We saw that the games market as a whole was very imbalanced and a little bit fragile. You have very large global publishers, and they’re relying on hundreds of small companies for outsource services, just like Keywords in the 2000s. It seemed very imbalanced. You don’t see that in other industries. Hundreds of small companies, country by country, service line by service line. We thought this couldn’t continue. There would have to be some consolidation. If you’re a large company and you want to act more strategically with outsource providers, there’s nobody to engage with, nobody of any scale or sophistication, with the business acumen and transparency and financial strength and so on.
We set ourselves up to lead the consolidation in the industry, bringing together all these capabilities, all this expertise, and making it available to our clients. None of what we do can we use ourselves. Everything we do is for our clients. When we’re buying another company, adding it to the Keywords family, we’re not taking that talent for ourselves. We make that talent available to all the video game companies out there.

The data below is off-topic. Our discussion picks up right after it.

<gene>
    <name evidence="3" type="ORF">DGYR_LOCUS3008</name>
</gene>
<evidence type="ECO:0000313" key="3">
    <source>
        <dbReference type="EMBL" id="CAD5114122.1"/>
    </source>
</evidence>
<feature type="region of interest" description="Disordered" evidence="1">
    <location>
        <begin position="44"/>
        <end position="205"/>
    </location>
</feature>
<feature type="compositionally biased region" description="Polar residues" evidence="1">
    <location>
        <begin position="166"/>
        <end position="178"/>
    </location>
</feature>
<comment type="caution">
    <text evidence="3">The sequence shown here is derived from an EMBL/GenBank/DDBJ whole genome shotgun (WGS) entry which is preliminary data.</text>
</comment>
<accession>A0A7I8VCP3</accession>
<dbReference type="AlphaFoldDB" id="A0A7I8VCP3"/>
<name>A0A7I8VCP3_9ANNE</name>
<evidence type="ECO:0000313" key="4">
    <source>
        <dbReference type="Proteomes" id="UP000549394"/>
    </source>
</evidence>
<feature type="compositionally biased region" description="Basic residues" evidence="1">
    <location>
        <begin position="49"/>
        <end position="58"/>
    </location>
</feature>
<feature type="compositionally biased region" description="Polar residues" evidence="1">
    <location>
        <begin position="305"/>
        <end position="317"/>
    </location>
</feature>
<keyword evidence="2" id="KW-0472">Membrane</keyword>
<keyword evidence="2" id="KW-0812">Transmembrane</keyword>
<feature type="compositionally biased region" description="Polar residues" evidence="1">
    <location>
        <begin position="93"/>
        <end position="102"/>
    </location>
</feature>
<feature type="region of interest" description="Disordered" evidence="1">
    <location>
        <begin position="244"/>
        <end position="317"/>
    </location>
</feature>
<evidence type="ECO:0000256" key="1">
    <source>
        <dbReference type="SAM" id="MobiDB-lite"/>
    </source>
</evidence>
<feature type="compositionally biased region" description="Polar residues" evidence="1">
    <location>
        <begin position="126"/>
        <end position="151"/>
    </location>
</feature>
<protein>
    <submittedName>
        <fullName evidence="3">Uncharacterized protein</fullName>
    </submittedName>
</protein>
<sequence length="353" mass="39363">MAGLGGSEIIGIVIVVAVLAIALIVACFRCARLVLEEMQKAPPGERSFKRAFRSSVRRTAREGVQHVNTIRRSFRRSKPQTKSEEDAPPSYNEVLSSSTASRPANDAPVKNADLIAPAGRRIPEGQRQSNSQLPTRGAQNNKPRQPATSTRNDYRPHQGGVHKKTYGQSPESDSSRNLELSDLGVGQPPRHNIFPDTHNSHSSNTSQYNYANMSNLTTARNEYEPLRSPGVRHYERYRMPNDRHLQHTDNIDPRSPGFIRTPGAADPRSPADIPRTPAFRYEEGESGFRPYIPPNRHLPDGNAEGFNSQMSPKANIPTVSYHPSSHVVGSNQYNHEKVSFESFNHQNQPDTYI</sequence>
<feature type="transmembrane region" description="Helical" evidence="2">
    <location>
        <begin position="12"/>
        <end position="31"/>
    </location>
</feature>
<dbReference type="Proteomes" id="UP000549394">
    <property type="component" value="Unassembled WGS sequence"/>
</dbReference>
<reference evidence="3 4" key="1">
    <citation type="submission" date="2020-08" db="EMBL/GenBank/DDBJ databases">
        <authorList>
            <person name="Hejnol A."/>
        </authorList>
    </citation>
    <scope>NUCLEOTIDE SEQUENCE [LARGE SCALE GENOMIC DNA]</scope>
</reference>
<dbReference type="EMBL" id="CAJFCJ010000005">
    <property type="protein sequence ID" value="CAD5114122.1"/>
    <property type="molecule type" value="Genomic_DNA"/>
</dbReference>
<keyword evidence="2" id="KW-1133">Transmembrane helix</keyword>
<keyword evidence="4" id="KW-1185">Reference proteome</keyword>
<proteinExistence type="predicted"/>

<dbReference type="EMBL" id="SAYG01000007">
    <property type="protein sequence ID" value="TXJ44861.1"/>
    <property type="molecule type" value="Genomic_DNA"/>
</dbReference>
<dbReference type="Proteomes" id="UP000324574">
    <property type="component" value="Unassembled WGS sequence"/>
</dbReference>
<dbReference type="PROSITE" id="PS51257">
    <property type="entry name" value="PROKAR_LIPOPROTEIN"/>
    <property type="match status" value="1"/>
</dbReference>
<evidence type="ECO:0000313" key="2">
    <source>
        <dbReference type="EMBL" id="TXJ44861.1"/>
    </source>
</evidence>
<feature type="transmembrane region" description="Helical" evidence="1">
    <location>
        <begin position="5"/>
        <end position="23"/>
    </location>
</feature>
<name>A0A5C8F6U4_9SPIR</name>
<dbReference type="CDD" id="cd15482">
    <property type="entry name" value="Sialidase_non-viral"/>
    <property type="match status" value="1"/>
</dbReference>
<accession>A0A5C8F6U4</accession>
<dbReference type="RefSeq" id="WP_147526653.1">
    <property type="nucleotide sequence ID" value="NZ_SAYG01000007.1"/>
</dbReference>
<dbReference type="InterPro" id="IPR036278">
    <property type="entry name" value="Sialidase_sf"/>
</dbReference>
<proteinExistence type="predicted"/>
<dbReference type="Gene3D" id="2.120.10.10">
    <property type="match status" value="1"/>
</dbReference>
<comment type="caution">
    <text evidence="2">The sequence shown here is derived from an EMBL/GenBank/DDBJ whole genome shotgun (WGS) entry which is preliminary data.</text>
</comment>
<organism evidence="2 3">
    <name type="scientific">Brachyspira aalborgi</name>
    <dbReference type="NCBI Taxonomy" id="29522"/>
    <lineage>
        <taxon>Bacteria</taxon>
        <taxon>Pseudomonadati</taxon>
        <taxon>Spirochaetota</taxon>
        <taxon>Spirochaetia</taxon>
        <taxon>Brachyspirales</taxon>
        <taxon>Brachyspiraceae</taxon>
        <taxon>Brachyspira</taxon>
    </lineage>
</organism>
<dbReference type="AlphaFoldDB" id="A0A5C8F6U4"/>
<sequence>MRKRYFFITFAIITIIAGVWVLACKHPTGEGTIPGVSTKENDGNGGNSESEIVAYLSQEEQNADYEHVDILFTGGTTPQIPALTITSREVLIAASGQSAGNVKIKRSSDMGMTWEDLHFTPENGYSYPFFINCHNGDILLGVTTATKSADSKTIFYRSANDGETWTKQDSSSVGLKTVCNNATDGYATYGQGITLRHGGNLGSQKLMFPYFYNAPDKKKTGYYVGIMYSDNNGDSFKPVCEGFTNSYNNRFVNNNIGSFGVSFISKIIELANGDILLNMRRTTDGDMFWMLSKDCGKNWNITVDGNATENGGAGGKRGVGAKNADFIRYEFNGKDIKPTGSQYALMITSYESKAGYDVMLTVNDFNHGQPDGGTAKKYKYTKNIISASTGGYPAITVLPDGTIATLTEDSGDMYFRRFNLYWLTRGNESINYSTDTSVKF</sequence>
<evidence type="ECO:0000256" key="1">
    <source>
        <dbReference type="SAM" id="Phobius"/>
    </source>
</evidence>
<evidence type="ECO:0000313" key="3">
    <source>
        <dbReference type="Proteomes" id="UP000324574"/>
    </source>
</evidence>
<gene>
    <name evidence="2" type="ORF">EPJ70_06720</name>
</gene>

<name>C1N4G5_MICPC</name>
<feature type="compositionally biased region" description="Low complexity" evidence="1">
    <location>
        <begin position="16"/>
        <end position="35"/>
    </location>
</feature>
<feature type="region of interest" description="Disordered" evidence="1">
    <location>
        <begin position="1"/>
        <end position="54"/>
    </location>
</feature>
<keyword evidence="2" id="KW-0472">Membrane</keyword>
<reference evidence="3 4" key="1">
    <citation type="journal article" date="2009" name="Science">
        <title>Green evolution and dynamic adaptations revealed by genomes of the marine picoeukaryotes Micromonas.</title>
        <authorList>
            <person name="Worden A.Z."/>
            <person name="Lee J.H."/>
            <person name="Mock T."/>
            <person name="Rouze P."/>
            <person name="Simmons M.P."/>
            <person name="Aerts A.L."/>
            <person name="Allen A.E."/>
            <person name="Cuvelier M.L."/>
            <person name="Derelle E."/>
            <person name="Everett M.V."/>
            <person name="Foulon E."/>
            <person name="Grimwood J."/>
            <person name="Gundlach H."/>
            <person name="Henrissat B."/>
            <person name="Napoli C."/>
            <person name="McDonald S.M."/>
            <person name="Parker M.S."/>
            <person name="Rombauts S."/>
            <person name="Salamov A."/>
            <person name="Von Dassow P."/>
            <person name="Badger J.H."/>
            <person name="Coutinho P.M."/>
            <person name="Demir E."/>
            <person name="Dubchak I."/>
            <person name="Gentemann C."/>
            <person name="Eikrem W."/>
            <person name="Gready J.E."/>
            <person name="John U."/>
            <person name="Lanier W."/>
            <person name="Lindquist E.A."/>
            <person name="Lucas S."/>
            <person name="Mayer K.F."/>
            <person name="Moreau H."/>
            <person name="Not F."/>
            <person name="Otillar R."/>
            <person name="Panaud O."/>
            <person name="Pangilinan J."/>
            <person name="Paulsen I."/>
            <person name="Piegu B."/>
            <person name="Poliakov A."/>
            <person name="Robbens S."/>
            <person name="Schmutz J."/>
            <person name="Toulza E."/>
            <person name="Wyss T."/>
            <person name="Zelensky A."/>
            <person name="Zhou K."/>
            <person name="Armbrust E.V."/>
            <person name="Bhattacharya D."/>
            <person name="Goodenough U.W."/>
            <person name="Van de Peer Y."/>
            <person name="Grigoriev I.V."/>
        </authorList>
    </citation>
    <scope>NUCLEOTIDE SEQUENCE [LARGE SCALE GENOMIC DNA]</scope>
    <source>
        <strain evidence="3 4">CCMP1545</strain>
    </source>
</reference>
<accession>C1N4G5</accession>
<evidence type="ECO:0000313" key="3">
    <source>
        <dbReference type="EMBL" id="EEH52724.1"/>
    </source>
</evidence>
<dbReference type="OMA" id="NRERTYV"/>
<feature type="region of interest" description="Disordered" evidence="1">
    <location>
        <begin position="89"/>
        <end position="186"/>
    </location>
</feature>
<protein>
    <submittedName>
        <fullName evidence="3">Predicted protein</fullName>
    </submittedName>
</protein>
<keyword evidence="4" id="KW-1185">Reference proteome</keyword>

We’re providing a framework, a financial backbone. We’re using our management tools to control what we’re doing so we can be efficient. High utilization rates. Decent levels of profitability. Good investment.
GamesBeat: How big are you now?
Day: We’re now 5,000 people around the world in 42 locations. We’re about a third in Asia, a third in North America, and a third in Europe. We have, for instance, about 700-800 people in China, 250 in Tokyo, 350 in Manila, and 500 in India. Here in North America we have about 900 people in the U.S., and then about 1,500 in Canada. The U.S. people are in Seattle, Los Angeles, and Raleigh, North Carolina.
GamesBeat: So even in some high-cost areas?
Day: Yes. What we do—we’re not an offshore outsourcing company. The skill sets are very specific to video games and to interactive content generally. It’s more about the skill than it is about finding low cost centers. You can’t find the talent. You can’t find people that can translate games into 30 languages in India. You have to be where the talent is. Also, where we can, we want to be near our clients.
We’re able to do a two-footed approach. We have one foot on the west coast and one foot in India or China, which helps manage communications, manage cultural expectations on things like art creation, and still get some benefit of lower costs. But it’s really not about cost so much. That’s important, but more important is the efficiency, getting it right the first time, and the overall service. If, through delivery of what we do, we put a lot of burden on the client side to manage it, it doesn’t add up.
GamesBeat: The platforms that are your most popular, are there any in the lead there?